HysterSisters Hysterectomy Support and Information
Advertising Info HysterSisters Hysterectomy Support Tutorial

Go Back   Hysterectomy HysterSisters > Pre-Op Hysterectomy Articles

HysterSisters Articles for Hysterectomy


SHARING IS CARING

Hysterectomy for Prolapse

From the Pre-Op Hysterectomy Articles List

Woman wondering about hysterectomy for prolapseMy doctor explained that I have uterine prolapse. What are the treatment options and what is involved with a uterine prolapse, cystocele and rectocele?


Uterine prolapse has been described by women, in the vernacular, as “having your insides fall out.” Put simply, prolapse is the uterus descending into the vaginal canal. A prolapse is not, in most cases, life-threatening; it is by most accounts “quality-of-life-threatening.” Studies show that about 15% of hysterectomies are performed to correct prolapse. Some of those hysterectomies could be avoided with alternatives, such as using a pessary, or undergoing uterine suspension surgery.

A pessary is a rubber, ring-shaped device worn in the vagina to help reposition and support the uterus. Doing Kegel exercises, losing excess weight, and quitting smoking can all enhance the results of pessary use. For women who wish to preserve their uterus for childbearing, another option is uterine suspension. Uterine suspension surgery is not viewed as a permanent cure; its effects usually don’t last a lifetime. After childbearing is completed, most doctors will recommend a hysterectomy as the best permanent solution for prolapse.

What causes prolapse? Pregnancy and childbirth are major contributors. Heredity, obesity, poor nutrition, smoking, chronic constipation, chronic coughing, frequent heavy lifting, estrogen loss after menopause, pressure from fibroids, and simple aging and gravity can also contribute to developing the condition. Complications of uterine prolapse can include incontinence, vaginitis, cystitis, and a higher risk of uterine cancer.

The first symptom of prolapse is usually urinary incontinence. Because the uterus supports or rests on a variety of other organs, a uterine prolapse can be associated with prolapse of other pelvic organs such as:
  • Cystocele: This is a falling bladder, which may feel as though you cannot empty your bladder completely, and may have a urinary tract infection or stress incontinence.
  • Enterocele: The small intestine falls into the back of the vagina.
  • Rectocele: The rectum falls into the vagina, causing constipation. Stools may also back into a sort of pouch, forming a bulging rectum.
  • Urethrocele: The muscles supporting the urethra separate, and the urethra sags into the vagina.
Many women are relieved and happy to discover that their hysterectomy for prolapse improves their quality of life. But because a hysterectomy is a major, life-altering surgery, it is advisable to investigate other options for treating prolapse before proceeding with a hysterectomy.



This content was written by staff of HysterSisters.com by non-medical professionals based on discussions, resources and input from other patients for the purpose of patient-to-patient support.

04-29-2003 - 04:37 PM


SHARING IS CARING


Do you have a question?

If you have a medical support question related to this article, come JOIN US in our HysterSisters Community Forums. You will receive helpful replies to your questions from our members. See you there!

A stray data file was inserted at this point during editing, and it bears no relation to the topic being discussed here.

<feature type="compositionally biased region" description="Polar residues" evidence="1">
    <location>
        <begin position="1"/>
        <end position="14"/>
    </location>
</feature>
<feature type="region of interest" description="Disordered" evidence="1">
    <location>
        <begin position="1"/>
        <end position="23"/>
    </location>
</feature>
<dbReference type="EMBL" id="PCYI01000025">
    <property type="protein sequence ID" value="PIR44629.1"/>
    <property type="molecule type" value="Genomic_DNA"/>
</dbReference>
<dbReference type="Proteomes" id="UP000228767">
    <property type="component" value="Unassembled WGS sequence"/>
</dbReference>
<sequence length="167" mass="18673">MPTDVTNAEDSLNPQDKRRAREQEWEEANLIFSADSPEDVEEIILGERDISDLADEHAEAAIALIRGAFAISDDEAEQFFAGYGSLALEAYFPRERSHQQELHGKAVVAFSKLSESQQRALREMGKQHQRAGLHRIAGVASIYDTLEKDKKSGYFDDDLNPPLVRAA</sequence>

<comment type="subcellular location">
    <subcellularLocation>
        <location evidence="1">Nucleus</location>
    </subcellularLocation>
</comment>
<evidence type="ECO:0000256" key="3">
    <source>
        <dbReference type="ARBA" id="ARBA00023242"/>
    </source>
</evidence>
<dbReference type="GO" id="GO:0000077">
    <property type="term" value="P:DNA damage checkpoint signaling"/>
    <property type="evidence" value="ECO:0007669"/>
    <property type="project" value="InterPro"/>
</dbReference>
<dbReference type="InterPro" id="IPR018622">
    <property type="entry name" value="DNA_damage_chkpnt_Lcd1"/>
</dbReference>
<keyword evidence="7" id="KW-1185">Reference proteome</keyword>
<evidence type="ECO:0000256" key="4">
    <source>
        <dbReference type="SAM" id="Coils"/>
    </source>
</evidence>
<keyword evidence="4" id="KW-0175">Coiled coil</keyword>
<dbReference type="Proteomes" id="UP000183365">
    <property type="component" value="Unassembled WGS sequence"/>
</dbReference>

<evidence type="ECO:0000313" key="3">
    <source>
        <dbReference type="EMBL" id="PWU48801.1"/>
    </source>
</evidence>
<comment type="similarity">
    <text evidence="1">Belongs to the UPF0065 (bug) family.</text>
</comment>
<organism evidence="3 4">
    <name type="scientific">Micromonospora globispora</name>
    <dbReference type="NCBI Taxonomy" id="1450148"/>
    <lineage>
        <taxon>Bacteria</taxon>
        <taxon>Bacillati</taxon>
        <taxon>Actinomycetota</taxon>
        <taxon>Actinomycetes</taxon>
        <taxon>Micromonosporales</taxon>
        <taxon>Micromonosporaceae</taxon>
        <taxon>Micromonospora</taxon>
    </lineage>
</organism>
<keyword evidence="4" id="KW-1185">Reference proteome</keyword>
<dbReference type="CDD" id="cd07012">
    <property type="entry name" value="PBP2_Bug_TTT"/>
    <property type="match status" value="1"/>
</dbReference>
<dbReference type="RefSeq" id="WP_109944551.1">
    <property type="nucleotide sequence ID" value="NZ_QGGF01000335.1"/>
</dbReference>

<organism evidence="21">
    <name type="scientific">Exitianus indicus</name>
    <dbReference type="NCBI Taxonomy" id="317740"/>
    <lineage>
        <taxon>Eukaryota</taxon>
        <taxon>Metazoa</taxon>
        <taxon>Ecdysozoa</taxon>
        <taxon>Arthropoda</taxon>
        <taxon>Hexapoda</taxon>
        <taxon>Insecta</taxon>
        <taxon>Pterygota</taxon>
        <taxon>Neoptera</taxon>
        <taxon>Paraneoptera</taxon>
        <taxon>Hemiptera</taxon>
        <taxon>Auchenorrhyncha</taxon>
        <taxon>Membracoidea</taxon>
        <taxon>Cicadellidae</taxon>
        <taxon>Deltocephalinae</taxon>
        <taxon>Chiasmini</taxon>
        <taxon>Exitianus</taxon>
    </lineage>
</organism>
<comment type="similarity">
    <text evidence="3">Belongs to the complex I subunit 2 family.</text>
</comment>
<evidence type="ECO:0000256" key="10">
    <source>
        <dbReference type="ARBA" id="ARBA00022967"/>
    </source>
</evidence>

HysterSisters Free Hysterectomy Booklet

What 350,000 Women Know About Hysterectomy with pages of information, helpful tips and hints to prepare and recover from hysterectomy. Free download for members.




HysterSisters Articles

Diagnosis
Options to Hysterectomy
Treatment Alternatives
Pre-Op Hysterectomy
Post-Op Hysterectomy
Separate Surgeries
Hormone and Menopause
Intimacy after Hysterectomy
Pelvic Floor
Separate Surgeries
Fitness after Hysterectomy
GYN Cancer
Breast Health
Grief and Loss
Endometriosis
Uterine Fibroids
GYN Genetics
Hysterectomy Stories
Ask A Doctor




Find a Surgeon

HysterSisters Doctor Directory
Caren C Reaves, M.D.
Caring for Women
2805 S. Mayhill Rd
Denton TX 76208
940-591-6700
Lori Warren, M.D.
3900 Kresge Way
Suite 30
Louisville KY 40207
502-891-8700
Antonio Gargiulo, M.D.
Brigham and Women's Hospital
75 Francis Street
Boston MA 02115
617-732-4222
Lauren Streicher, M.D.
Gynecologic Specialists of Northwestern, S.C
680 N. Lake Shore Dr., Suite 117
Chicago IL 60611
(312)654-1166
Theresa Holladay, M.D.
War Memorial Hospital Women’s Health
509 Osborn Blvd., Suite 120
Sault St Marie MI 49783
906-635-3002
Mayra J. Thompson, M.D.
5323 Harry Hines Blvd Dept OBGYN
Dallas TX 75290
214-645-3888
Ken Sinervo, M.D.
1140 Hammond Dr., Ste. F6220
Atlanta GA 30328
770-913-0001
Arnold Advincula, M.D.
Columbia Ob/Gyn Midtown
51 West 51st St, 3rd FL
New York NY 10019
(855) 75-OBGYN
Debra Richardson, M.D.
Gynecological Oncology Clinic - SW Med
2201 Inwood Road Suite 106
Dallas TX 75390
214-645-4673

Advertisement

Hysterectomy News

August 3,2020

CURRENT NEWS

HysterSisters Takes On Partner To Manage Continued Growth And Longevity
I have news that is wonderful and exciting! This week’s migration wasn’t a typical migration - from one set ... News Archive

TODAY'S EVENTS

Calendar - Hysterectomies - Birthdays


Request Information


I am a HysterSister

HYSTERECTOMY STORIES

Featured Story - All Stories - Share Yours

FOLLOW US


Your Hysterectomy Date


CUSTOMIZE Your Browsing  



Advertisement


Advertisement